Agenda for Community Change
Our goal at United Way is to create long lasting impact. We look beyond temporary fixes to attack the root problems affecting the south Mississippi area. It’s work, yes, but it’s also our mission. It’s our calling.
We envision our community where children are born into stable families and supportive environments, start school ready to learn and graduate prepared for college, work and life. When our people can be attheir best, our community can be at its best. That’s good for everyone!
Our community is stronger when children start school ready to succeed, become grade-level readers, graduate and go on to higher education.
2017-19 UWSM Early Learning Vision, Goals and Strategies
Why Focus on Early Education? It's a Root Problem
• A child’s brain is 90% developed by age 5
• A student who can't read on grade level by 3rd grade is four times less likely to graduate by age 19 than a child who does read proficiently by that time. Add poverty to the mix, and a student is 13 times less likely to graduate on time than his or her proficient, wealthier peer.
• Based on March 2014 data from the U.S. Bureau of Labor Statistics, high school dropouts are nearly three times more likely to be unemployed than college graduates. Even when employed, high school dropouts earn about $8,000 a year less than high school graduates and approximately $26,500 a year less than college graduates.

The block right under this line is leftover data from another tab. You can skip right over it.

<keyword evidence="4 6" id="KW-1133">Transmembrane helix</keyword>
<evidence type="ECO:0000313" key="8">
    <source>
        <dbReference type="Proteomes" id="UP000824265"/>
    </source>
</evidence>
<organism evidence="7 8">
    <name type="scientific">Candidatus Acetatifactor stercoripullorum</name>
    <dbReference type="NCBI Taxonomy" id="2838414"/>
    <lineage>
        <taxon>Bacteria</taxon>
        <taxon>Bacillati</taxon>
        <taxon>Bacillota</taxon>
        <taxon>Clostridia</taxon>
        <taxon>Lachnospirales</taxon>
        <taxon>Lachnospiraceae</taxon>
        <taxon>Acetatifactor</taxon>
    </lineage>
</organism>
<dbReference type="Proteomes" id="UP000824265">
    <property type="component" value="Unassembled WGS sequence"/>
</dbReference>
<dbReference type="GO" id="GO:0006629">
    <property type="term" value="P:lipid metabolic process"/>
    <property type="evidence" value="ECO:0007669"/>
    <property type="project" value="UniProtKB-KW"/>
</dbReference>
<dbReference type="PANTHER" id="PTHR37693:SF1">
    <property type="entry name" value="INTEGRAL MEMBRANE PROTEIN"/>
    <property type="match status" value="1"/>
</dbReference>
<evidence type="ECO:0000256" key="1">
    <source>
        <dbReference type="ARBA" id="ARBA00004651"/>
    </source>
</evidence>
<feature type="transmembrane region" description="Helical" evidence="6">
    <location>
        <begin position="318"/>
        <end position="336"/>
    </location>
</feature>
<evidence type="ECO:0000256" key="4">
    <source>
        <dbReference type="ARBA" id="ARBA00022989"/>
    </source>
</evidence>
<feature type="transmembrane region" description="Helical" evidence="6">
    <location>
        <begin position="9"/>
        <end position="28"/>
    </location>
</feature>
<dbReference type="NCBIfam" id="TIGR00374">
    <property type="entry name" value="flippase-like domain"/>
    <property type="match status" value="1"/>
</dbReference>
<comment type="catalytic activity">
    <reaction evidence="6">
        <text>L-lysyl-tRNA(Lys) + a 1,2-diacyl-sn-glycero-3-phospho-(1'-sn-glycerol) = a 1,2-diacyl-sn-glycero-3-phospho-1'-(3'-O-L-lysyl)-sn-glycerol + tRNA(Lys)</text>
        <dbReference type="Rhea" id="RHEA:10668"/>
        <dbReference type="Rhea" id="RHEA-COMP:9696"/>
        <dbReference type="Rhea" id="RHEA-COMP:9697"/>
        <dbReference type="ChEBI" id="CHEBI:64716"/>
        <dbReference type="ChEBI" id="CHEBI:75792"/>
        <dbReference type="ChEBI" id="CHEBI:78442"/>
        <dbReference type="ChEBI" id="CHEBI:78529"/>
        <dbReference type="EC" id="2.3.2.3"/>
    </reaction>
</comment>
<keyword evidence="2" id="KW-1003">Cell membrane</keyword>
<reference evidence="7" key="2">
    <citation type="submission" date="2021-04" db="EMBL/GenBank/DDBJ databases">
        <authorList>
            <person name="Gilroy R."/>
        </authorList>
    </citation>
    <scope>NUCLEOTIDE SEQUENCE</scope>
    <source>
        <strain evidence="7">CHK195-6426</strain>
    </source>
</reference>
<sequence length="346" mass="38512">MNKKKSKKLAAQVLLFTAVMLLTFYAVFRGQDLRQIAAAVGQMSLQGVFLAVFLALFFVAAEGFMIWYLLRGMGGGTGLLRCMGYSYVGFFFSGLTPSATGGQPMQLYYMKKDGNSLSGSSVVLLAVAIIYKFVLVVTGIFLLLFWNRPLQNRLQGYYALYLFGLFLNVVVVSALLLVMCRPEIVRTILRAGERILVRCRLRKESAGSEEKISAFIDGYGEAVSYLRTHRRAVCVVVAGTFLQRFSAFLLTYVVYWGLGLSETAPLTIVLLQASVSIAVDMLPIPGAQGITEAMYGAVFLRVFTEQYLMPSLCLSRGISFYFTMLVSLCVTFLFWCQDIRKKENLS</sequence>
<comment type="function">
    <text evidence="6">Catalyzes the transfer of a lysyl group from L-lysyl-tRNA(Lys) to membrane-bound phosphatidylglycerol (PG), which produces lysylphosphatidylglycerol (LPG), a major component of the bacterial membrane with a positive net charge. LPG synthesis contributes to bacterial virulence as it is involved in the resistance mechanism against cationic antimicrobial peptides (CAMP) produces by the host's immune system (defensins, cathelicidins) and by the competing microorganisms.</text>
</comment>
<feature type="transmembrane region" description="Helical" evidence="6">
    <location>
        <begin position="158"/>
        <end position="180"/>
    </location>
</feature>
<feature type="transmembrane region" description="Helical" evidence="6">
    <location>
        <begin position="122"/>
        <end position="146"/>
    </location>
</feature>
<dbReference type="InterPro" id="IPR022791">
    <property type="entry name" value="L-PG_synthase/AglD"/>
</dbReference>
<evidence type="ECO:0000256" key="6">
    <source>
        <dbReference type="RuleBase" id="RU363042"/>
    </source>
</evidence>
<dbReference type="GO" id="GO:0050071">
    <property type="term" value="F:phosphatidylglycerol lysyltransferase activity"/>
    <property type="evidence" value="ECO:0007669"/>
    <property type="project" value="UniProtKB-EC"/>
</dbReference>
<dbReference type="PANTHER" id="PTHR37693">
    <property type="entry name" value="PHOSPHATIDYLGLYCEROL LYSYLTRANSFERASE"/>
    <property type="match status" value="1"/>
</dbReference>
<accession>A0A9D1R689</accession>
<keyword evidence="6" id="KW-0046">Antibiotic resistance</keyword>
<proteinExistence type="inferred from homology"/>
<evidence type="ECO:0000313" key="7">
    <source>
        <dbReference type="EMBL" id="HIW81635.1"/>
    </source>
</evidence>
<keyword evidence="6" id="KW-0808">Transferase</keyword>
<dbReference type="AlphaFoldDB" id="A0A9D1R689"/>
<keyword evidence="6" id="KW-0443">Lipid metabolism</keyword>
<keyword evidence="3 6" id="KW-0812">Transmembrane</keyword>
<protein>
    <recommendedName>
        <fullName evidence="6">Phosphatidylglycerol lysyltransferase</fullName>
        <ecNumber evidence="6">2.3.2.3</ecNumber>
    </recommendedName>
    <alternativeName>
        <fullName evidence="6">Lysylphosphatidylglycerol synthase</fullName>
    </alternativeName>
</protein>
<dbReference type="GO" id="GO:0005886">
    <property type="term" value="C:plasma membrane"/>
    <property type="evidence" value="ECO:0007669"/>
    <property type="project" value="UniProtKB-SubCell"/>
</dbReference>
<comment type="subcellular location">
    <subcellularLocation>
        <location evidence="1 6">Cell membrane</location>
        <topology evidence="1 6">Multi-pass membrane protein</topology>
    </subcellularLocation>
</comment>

• 67 percent of inmates in America’s state prisons, 56 percent of federal inmates, and 69 percent of inmates in local jails are high school dropouts.
• The national average for educating a student is $12,643 per year while the annual state average cost to house an inmate is more than double that amount, at $28,323.
Why It’s Critical that the Community Support Efforts Beyond School Time
• According to the first state-wide kindergarten readiness assessment in 2014, 65% of our children were not prepared for school.
• The May 2015 third grade reading assessment showed that 15% of Mississippi children were not reading on grade level.
• 12.8% of Mississippi youth dropped out of high school in 2015
• 85% of jobs will required education beyond high school by 2030
How We're Approaching these Issues